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February 2011

The Valentine's Day Survival Guide for Men

Valentine's Day is supposed to be the most romantic day of the year, but it often ends ups being the cause of lots of stress for guys. 

It's not uncommon to hear married men, or men in long-term relationships worry or complain aloud about Valentine's Day. But it can be even more daunting for men who are casually dating or who are in new relationships. What should they do?  When is it too early (if ever) to start celebrating Valentine's Day with a new girlfriend?

We here at It's Just Lunch have done the research for you, so that you can feel confident with your Valentine's Day decisions.

First off, let's talk about first dates. Is it appropriate to ask someone out of a first date for Valentine's Day?

  • 41% of men said no way—too corny. 
  • 62% of women said “Sure, why not?” and would accept a first date on Valentine’s Day.  

So if you're not currently seeing someone, you should go for it and ask someone new out for Valentine's Day.

Now for those of you who are dating someone new, here are some statistics that you'll find helpful: 40% of women do not expect a gift until you are in a committed relationship. BUT the another 40% DO expect a gift after 3 months. After just two weeks, only 4% expect to receive something.

  Vay

Which means that guys in newer relationships don't have to worry so much about Valentine's Day.  

HOWEVER, there are some women who expect a gift after a month (17%). So it's probably better to be safe than sorry.  When asked, Over a third of women said that they considered flowers and a card (with a handwritten note, not just a signature) to be the best Valentine’s Day gift.  Only 4% put a box of chocolate on their  Valentine’s Day ideal gift list.  Why?  Because giving chocolate makes you look like you waited until the last minute to pick up a gift and then picked it up at the local super- market. In other words, like you didn't put any thought into it. 


The Cost of Love

It's Just Lunch appeared in this recent post on MSN Money, The Cost of Money

Are higher-cost dating websites worth the money? And how much do men and women actually spend on dating and for Valentine's Day? 

Have you ever noticed all of the song lyrics about love and money?

  • "No romance without finance …. "
  • "My love don't cost a thing …."
  • "Only boys who save their pennies make my rainy day …."
  • "Can't buy me love …."

Whether you side with Madonna or the Beatles on the issue of love and money, courtship can be costly.

When you imagine your ideal partner, you probably think of general characteristics you find desirable, not the financial implications of starting a new relationship. (So unromantic!) But there are usually a lot of dinners, movie tickets, gifts and flowers involved in the journey from single to happily committed.

To quantify the cost of love, let's look at the typical expenses associated with dating over a one-year period, along with lower-cost ways to woo your sweetheart.

The cost of meeting somebody new
If you've tapped out your real-life social network, you might consider online dating, and you might get good results. A 2005 University of Bath study found that 94% of people who used Internet dating sites saw their match again after the first date, and the relationships lasted an average of seven months.

If the thought of paying for an online dating service puts you off, Big Think points to a study showing that the time people give to a match depends on how much the dating site costs. Men who paid $50 were willing to commit an average of 49 minutes to the date, while the men who paid nothing for the match were willing to invest only 28 minutes. You're also likely to receive less spam from mildly interested potential matches on paid sites.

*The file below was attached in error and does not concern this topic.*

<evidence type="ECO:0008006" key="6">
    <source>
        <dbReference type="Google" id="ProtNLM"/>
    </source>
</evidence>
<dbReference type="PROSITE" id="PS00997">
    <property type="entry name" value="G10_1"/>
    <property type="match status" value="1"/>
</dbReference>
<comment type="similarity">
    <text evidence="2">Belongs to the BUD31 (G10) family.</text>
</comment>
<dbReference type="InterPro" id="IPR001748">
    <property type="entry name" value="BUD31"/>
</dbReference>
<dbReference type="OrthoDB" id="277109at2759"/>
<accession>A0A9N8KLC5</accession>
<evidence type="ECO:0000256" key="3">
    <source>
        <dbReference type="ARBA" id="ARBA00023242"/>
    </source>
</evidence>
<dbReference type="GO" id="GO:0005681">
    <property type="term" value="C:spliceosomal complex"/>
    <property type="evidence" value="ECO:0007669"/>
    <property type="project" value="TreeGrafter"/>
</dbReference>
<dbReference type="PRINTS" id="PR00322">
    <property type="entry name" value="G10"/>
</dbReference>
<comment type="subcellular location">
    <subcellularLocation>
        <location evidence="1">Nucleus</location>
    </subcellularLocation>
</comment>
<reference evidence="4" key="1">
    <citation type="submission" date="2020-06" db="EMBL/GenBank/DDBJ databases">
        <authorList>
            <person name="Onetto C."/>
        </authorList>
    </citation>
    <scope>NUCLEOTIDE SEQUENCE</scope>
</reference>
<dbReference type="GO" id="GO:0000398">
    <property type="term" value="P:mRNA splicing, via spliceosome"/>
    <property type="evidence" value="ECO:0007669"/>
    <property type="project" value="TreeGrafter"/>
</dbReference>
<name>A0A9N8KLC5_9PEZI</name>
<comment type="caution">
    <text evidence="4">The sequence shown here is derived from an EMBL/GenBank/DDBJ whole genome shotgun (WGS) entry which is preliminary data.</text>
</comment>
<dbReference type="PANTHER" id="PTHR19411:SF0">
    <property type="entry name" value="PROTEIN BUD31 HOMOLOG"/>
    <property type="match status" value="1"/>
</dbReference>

Online dating sites generally cost $35 to $50 per month. A more frugal suggestion? Branch out by joining new groups and organizations. Always wanted to take up trail running? Find a group that meets in your area for 5 a.m. runs. Music lover? See if your city has a young professionals membership to the symphony. 

Or consider online social networking, which is the 21st century way of letting your friends hook you up. Facebook, for example, allows you to check out your friends' friends, and your mutual friend can set up a casual group date.

Dinner and dancing
It's Just Lunch, a dating service for busy professionals, surveyed 3,968 singles nationwide about how much they spend on dates. It found that 51% of men in the U.S. spend more than $100 a month on dates, and 29% spend more than $150. In bigger cities, those figures are higher. For example, 82% of men in Los Angeles spend more than $150 a month on dates.

Women, on the other hand, spend significantly less. About two-thirds of women spend less than $50 a month. Perhaps it's a sign that the Southern gentleman is still around, but 75% of women in the South spend less than $50 a month on dates.

Going on averages, that's $600 to $1,200 per year spent on dates. But, according to an ING Direct survey, most women aren't expecting a fancy dinner and expensive bottle of wine on the first date. The poll found that on average,men overestimate how much is expected of them.

There are plenty of free and low-cost date ideas that don't involve dining on a McBurger and fries, and we've covered many of them at Get Rich Slowly. Picnics on the beach, comedy club improv shows, visiting the local aquarium, checking out a museum, hiking, and wine tasting are just a few examples of fun and memorable dates that won't break your savings account. Also be sure to sign up for daily coupon sites like Groupon and LivingSocial that offer deals on activities in your city.

Flowers and gifts

Flowers and gifts are still a big part of the relationship equation. According to the University of Bath survey, exchanging gifts is the best way to ensure commitment in the relationship. In addition, online daters who exchanged gifts before meeting in person reported a "more committed and deeper relationship."